To recover from this, Microsoft enlisted the help of senior executive Amitabh Srivastava, who rooted out the process that was holding the project back. He then had a team of architects establish a development process that enforced high levels of code quality and reduced interdependencies. Once the new process was in place, the vision was set for what was ultimately a successful product launch, at least in terms of getting the product out the door and meeting the expected sales volumes.

There are entire books and domains of research dedicated to turning around failed projects and distressed teams. This list is in no way all-encompassing but if you are ever faced with the daunting task of turning around a team, these four tasks will be critical to its success.

7 Responses to “4 Critical Steps to Turning Around a Team”

  1. I agree with the comments re: #3. Though I think this can definitely motivate a team, I’d say that replacing this with tangible goals that the team orients around and focuses on achieving together is much more valuable. The goal can be beat XX enemy by acquiring more users than them by XX months, or by passing them on comscore in XX period of time. However I think an equally strong goal could be around an internal measurable goal as well.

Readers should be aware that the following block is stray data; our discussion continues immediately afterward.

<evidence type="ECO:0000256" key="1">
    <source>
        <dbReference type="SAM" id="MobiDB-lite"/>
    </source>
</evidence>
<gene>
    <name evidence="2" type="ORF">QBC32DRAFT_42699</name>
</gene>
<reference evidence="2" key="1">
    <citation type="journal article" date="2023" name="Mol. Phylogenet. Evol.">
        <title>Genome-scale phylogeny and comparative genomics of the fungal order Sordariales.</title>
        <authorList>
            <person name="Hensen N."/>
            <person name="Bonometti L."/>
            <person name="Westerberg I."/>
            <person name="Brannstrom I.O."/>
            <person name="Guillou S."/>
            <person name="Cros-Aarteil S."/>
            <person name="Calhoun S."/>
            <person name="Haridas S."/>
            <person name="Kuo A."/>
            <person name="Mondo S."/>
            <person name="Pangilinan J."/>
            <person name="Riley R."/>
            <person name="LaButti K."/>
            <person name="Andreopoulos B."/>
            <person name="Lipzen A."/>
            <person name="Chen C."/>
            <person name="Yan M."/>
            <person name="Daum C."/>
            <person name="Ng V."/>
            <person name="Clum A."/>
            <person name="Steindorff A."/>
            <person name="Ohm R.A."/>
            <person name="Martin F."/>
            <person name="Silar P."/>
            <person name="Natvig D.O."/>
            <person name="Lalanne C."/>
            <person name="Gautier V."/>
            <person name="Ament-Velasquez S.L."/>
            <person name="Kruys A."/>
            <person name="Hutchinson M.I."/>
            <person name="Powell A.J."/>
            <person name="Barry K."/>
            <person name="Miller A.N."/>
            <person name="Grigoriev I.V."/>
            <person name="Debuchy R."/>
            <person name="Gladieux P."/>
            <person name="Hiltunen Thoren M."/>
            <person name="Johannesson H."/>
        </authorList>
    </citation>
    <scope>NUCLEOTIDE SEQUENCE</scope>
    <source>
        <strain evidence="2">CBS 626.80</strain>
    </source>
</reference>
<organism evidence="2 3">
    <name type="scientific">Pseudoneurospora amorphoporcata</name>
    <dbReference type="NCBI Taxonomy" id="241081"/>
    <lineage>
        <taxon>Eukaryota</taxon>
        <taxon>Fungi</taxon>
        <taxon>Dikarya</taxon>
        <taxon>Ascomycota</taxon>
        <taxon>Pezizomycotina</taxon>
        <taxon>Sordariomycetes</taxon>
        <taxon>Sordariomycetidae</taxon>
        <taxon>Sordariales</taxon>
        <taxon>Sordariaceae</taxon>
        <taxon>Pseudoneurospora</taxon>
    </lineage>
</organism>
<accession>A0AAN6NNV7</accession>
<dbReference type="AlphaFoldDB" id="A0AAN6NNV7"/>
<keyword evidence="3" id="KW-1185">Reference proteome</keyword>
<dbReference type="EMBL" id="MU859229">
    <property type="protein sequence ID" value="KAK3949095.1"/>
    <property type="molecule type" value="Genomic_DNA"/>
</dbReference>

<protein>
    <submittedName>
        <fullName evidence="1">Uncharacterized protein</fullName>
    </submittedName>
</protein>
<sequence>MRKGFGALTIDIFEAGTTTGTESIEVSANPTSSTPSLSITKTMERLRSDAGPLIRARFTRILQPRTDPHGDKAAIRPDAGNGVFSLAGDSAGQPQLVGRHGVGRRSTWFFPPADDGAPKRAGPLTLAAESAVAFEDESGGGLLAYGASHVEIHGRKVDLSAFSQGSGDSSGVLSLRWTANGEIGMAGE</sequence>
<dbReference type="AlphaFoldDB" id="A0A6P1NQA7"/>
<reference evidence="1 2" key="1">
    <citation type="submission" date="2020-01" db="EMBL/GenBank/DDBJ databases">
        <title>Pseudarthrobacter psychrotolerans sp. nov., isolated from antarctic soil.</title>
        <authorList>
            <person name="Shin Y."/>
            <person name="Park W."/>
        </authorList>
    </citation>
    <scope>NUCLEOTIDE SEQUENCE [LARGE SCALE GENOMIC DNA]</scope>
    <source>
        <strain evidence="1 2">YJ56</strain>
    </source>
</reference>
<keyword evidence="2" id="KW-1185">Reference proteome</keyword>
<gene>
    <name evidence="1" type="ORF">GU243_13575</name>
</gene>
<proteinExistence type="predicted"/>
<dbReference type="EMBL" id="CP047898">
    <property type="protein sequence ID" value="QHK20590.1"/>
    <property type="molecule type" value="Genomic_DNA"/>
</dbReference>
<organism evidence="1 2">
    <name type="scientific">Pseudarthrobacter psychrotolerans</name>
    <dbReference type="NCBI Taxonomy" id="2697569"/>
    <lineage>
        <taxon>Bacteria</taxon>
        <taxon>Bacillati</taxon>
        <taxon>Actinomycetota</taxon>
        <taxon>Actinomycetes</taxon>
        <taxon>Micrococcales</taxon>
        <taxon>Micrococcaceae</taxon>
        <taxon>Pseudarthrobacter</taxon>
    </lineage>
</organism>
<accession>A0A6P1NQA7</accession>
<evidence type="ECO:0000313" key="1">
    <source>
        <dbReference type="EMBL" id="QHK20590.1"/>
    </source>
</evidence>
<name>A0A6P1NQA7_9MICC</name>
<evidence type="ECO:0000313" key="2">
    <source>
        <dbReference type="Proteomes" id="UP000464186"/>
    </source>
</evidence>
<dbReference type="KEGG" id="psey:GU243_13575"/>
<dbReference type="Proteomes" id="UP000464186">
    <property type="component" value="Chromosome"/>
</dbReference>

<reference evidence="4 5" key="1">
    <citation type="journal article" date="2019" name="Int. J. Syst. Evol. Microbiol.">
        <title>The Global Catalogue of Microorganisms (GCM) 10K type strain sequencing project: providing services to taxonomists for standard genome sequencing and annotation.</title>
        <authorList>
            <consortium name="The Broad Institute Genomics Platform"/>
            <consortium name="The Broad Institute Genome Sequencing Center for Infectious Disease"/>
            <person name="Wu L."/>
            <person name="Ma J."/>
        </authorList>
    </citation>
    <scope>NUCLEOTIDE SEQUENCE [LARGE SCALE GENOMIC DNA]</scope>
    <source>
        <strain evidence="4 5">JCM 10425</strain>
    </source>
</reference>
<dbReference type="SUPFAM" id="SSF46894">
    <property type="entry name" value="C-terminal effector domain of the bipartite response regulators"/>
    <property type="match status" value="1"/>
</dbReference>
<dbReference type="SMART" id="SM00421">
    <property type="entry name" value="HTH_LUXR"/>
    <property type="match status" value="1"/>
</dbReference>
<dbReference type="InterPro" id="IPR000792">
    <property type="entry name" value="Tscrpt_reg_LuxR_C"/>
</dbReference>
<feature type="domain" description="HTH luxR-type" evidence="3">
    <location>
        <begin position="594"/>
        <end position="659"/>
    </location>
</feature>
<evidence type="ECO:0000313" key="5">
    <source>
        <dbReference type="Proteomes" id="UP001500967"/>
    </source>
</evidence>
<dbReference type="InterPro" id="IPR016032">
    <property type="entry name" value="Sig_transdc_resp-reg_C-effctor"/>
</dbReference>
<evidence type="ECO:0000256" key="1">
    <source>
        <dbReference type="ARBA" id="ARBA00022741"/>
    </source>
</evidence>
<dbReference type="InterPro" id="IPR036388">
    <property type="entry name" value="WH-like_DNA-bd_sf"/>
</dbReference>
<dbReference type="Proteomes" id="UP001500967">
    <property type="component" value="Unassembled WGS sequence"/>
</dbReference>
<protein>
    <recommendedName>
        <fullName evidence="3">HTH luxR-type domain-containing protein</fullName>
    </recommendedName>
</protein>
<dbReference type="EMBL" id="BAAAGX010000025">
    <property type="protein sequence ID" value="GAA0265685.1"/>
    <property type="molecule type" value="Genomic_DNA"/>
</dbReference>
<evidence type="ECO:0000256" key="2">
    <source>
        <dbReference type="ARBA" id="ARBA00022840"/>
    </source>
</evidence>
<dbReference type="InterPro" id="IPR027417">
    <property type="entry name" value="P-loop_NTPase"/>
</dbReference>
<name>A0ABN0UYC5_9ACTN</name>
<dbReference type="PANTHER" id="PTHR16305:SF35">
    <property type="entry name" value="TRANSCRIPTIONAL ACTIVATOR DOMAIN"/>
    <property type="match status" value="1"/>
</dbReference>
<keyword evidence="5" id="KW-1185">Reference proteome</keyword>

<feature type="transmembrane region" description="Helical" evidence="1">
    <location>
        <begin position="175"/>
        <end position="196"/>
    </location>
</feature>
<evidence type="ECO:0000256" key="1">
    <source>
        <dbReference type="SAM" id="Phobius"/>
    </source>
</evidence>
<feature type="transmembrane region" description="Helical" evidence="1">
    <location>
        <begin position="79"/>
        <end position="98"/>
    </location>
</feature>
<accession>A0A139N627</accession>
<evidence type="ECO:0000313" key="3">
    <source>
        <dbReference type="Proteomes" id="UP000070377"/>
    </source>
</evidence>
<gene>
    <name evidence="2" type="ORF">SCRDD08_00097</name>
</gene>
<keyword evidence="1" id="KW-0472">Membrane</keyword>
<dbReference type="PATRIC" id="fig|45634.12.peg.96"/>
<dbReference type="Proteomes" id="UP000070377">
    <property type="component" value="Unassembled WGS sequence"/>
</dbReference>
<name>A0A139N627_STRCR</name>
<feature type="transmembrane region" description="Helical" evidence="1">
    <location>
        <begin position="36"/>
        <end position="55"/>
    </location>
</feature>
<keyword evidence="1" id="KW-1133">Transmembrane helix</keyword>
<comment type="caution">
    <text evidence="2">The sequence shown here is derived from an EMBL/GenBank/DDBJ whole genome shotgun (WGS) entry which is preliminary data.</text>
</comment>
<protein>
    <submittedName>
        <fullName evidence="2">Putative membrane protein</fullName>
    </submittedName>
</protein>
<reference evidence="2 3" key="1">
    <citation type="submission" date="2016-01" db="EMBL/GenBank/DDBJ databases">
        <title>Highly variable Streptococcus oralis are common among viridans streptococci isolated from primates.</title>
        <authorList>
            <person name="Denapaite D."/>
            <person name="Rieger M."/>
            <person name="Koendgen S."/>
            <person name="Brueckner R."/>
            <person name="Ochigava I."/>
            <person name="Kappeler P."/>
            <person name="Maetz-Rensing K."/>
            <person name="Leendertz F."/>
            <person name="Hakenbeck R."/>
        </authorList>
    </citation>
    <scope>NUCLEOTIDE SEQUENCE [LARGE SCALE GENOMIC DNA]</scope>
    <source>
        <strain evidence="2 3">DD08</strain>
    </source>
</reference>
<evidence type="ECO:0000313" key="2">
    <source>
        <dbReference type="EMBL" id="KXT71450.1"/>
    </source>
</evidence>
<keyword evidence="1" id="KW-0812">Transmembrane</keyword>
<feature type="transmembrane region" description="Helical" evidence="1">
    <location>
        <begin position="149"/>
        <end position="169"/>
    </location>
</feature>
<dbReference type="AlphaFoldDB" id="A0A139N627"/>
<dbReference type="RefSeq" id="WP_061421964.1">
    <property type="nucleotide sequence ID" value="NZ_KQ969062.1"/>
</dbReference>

2. Just adding on to #3 — the outside Other has to be not only an enemy that you can identify, not only an enemy that you can “beat at their own game” by stepping yours up to the challenge, but if you ARE going to go this route, you won’t get “closure” until that enemy acknowledges your supremacy… which of course gives THEM an enemy for their own turnaround Rule 3.

    If you don’t have any competitors, you don’t have a market, the S&M folks at numerous startups always told me. But too many companies — from startups to the Fortune 100 — are so paranoid about the competition that they take their focus off the customer and the product or service that inspires that customer to keep giving you money. Yours would not be the first company to find that, though it has vanquished all conceivable competitors, it is rapidly going down the tubes because you lost your customer focus. At that point, the only sane action for the Board to take is to sell your carcass to somebody else — or just pull the plug.

    This gets me thinking… how much intellectual and financial capital is wasted in this manner? How sure are we that the dominatrix-predator model we use in this industry provides the best outcome to the customer, the financiers/shareholders, or society at large?

  3. Since I discovered GigaOM,I have always enjoyed the stories which I find not only very interesting, but as a veritable platform for story leads. Please, add me to the list to receive Comments, which as the complementary stories, I hope to enjoy.
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  4. 1, 2 and 4 are interesting and I’ll read more about number 3 before accepting it as a critical step. I’m in agreement about the need to align around a common objective however I’m not convinced it needs to be labeled as an enemy. I’ll read further. Thanks for the interesting thought.